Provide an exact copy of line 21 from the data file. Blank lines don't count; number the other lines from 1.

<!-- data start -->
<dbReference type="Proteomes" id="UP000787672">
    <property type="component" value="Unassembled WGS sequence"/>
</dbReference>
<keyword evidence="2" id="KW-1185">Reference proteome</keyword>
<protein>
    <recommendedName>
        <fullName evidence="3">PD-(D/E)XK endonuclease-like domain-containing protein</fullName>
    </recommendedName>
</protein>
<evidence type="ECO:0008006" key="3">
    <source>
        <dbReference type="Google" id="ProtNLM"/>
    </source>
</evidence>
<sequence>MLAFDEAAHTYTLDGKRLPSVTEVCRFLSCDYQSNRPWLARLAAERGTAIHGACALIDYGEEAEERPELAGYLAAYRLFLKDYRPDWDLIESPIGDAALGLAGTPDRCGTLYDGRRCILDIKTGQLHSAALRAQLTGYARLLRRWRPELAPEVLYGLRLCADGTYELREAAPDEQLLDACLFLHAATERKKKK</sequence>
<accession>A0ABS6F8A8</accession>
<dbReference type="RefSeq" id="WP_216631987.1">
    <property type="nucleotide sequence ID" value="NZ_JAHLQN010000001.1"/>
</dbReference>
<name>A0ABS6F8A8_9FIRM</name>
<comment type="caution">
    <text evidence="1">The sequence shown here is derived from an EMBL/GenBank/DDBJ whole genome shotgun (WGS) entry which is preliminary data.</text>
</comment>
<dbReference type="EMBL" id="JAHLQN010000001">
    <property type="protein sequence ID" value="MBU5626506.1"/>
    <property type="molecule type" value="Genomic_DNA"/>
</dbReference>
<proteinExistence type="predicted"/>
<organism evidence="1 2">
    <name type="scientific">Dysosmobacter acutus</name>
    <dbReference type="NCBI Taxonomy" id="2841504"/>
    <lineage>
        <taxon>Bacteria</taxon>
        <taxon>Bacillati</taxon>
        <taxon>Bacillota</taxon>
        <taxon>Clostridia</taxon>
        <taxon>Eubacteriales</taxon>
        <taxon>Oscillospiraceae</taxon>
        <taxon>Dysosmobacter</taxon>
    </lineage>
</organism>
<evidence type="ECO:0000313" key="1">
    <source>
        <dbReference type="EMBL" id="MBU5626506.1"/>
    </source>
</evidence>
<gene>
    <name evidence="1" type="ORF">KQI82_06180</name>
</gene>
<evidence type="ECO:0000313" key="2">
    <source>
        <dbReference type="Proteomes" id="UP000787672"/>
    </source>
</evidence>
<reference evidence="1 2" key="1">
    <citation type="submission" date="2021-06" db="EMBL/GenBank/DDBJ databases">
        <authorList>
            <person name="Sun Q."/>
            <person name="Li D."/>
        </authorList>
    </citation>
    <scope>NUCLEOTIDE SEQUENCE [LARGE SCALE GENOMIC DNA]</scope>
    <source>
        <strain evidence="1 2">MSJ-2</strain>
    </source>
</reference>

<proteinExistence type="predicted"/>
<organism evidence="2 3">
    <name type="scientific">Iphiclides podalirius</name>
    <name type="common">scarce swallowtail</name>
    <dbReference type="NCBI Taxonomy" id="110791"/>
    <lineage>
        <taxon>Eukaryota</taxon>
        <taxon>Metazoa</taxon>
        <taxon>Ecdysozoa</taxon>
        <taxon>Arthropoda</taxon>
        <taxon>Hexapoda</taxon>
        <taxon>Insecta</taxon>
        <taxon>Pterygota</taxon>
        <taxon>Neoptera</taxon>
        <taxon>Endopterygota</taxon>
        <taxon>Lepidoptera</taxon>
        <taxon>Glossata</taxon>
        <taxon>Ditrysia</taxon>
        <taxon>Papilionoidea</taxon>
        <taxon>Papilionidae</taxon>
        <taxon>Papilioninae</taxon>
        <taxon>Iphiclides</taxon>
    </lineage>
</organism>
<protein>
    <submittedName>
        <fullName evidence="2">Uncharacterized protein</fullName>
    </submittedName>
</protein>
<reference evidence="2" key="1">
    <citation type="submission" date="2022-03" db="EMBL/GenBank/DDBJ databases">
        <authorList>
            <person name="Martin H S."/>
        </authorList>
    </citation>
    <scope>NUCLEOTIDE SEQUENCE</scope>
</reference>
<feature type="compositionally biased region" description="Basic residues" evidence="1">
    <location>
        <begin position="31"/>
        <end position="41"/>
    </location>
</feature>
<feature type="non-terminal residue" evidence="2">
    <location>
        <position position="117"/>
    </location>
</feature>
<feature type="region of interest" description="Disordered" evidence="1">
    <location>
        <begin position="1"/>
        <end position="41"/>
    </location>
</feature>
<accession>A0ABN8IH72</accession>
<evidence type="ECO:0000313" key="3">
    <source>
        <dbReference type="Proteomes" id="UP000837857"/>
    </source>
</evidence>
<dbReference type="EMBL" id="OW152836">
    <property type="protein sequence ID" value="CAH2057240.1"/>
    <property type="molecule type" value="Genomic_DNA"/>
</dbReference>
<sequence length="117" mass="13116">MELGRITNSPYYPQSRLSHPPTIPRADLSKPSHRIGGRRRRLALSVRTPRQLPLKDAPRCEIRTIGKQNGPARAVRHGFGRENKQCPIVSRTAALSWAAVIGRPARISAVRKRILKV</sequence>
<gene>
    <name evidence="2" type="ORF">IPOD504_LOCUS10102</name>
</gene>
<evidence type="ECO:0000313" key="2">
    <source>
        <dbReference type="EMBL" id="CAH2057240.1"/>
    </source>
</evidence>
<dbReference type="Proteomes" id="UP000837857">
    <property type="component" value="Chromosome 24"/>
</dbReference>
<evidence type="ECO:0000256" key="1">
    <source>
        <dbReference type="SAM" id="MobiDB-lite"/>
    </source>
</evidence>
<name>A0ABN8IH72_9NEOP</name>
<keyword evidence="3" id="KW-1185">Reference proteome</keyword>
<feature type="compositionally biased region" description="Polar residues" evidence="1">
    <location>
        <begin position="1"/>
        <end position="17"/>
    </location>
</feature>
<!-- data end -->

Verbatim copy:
<comment type="caution">